Gold Ends Week at 5-Week High; Silver Soars

3

Precious metals jumped on Friday, springing them forward for the week. Gold’s weekly gain was its fourth in a row, and it ended the day at a five-week high.

Gold for December delivery rose $22.20, or 1.2%, to close at $1,833.70 an ounce on the Comex division of the New York Mercantile Exchange. The settlement was the highest since July 29 when the precious metal finished at $1,835.80 an ounce.

"Gold received a welcome boost from a much weaker (jobs) report," Reuters quoted Saxo Bank analyst Ole Hansen.

"But the fact that gold has failed to break above resistance at $1,835 could indicate some skepticism about whether this means peak growth and delayed taper."

U.S. nonfarm payrolls increased by 235,000 jobs last month, while the unemployment rate fell to 5.2% from 5.4%, the Labor Department said on Friday. The increase in jobs was the fewest in seven months, and under the reported expectations of experts who anticipated the addition of 720,000 jobs.

Gold prices climbed 0.8% this week. They have advanced a combined $70.60, or 4%, through their four consecutive weekly gains. Still, however, the yellow metal is 3.2% lower on the year to date.

In looking ahead to next week, Kitco News offers the following forecasts via their Wall Street & Main Street surveys:

"This week 15 Wall Street analysts participated in Kitco News’ gold survey. Among the participants, 10, or 67%, called for gold prices to rise. At the same time, two analysts, or 13%, called for lower gold prices next week. Three analysts, or 20%, were neutral on gold in the near term.

Meanwhile, A total of 637 votes were cast in an online poll. Of these, 416 respondents, or 65%, looked for gold to rise next week. Another 118, or 19%, said lower, while 103 voters, or 16%, were neutral."

Elsewhere, silver for December delivery soared 88.4 cents, or 3.7%, to close at $24.802 an ounce. Silver futures traded 3.1% higher this week after surging 4.1% last week. Before then, the precious metal registered three straight weekly losses that cut prices by a combined $2.44 or 9.5%. They are now 6.1% lower on the year.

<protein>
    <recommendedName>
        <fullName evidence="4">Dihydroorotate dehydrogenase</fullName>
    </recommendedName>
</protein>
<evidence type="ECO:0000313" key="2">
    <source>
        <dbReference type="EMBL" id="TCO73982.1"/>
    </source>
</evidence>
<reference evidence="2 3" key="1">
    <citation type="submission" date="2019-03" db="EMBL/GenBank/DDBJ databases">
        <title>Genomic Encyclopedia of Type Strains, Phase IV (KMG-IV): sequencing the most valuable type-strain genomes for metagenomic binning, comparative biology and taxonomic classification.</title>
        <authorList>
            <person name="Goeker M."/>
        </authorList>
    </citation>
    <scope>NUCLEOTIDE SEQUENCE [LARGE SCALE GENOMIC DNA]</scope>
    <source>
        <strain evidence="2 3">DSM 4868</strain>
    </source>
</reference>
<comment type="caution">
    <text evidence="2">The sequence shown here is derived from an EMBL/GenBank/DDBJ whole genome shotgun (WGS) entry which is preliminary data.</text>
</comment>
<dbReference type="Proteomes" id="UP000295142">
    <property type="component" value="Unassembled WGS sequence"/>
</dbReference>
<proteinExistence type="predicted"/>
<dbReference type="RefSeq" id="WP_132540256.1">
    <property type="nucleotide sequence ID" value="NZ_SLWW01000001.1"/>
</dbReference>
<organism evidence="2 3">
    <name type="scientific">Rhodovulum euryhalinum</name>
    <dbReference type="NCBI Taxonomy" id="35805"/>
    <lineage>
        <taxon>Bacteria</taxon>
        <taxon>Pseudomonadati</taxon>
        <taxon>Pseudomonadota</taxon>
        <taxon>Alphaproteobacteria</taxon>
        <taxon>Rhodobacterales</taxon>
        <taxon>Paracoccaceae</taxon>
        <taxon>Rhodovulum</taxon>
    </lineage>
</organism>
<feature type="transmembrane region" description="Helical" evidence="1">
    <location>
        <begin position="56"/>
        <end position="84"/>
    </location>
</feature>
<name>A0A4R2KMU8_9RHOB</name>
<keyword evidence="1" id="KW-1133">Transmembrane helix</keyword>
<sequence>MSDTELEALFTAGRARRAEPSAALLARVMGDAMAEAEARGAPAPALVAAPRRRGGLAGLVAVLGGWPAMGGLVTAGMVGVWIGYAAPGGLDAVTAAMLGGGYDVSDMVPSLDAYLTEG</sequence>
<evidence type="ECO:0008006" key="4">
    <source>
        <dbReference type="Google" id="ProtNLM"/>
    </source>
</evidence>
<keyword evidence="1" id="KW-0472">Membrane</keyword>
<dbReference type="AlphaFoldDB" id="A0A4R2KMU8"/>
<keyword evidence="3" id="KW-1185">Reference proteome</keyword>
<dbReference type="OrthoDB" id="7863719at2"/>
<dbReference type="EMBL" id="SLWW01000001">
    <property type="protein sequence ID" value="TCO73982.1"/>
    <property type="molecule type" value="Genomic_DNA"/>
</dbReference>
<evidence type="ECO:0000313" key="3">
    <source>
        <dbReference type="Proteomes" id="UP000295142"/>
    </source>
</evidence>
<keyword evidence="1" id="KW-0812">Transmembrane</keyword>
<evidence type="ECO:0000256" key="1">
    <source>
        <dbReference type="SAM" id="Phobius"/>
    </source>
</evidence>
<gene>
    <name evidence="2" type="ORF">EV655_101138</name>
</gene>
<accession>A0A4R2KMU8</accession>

In other metal futures on Friday and for the week:

  • October platinum tacked on $27.40, or 2.8%, to end at $1,021.60 an ounce, for a weekly 1.5% increase.

  • Palladium for December delivery rose $15.90, or 0.7%, to finish at $2,416.30 an ounce, edging 0.3% higher on the week.

Both are lower on the year so far with losses of 5.3% for platinum and 1.5% for palladium.

US Mint Bullion Sales in 2021

For a third week in a row, United States Mint bullion sales slowed (overall) for both gold and silver coins. In week-over-week comparisons:

  • Sales of American Gold Eagles rose 18,500 ounces after increasing 19,500 ounces last week.

  • Sales of American Buffalo gold coins increased 4,500 ounces, matching last week.

  • Sales of American Silver Eagles climbed 750,000 ounces after rising 775,500 ounces last week.

Below is a sales breakdown of U.S. Mint bullion products with columns listing the number of coins sold during varying periods.

US Mint Bullion Sales (# of coins)
Friday / September Last Week This Week June July August 2021 Sales
$50 American Eagle 1 Oz Gold Coin 0 17,000 11,500 158,000 49,500 112,000 746,000
$25 American Eagle 1/2 Oz Gold Coin 0 0 0 15,000 10,000 21,000 77,000
$10 American Eagle 1/4 Oz Gold Coin 0 6,000 28,000 30,000 0 34,000 120,000
$5 American Eagle 1/10 Oz Gold Coin 0 10,000 0 90,000 40,000 50,000 330,000
$50 American Buffalo 1 Oz Gold Coin 0 4,500 4,500 27,500 14,500 27,500 235,500
$1 American Eagle 1 Oz Silver Coin 0 775,000 750,000 2,800,000 3,104,000 3,930,000 22,940,500
$100 American Eagle 1 Oz Platinum Coin 0 0 0 0 0 0 75,000
Tuskegee Airmen 5 oz Silver Coin 0 0 0 0 0 0 52,900

 

Subscribe
Notify of
guest
3 Comments
Inline Feedbacks
View all comments
Kaiser Wilhelm

“Silver soared 88.4 cents.” Be still my heart.

InkedInkedOIP_LI.jpg
Mammoth

Kaiser, please wake me up when it hits $50/oz.

Kaiser Wilhelm

Mammoth,

I’ll be happy to take care of the legal paperwork that changes your name to Rip Van Winkle while you’re deep in slumber all that time.

how-many-years-did-rip-van-winkle-sleep.jpg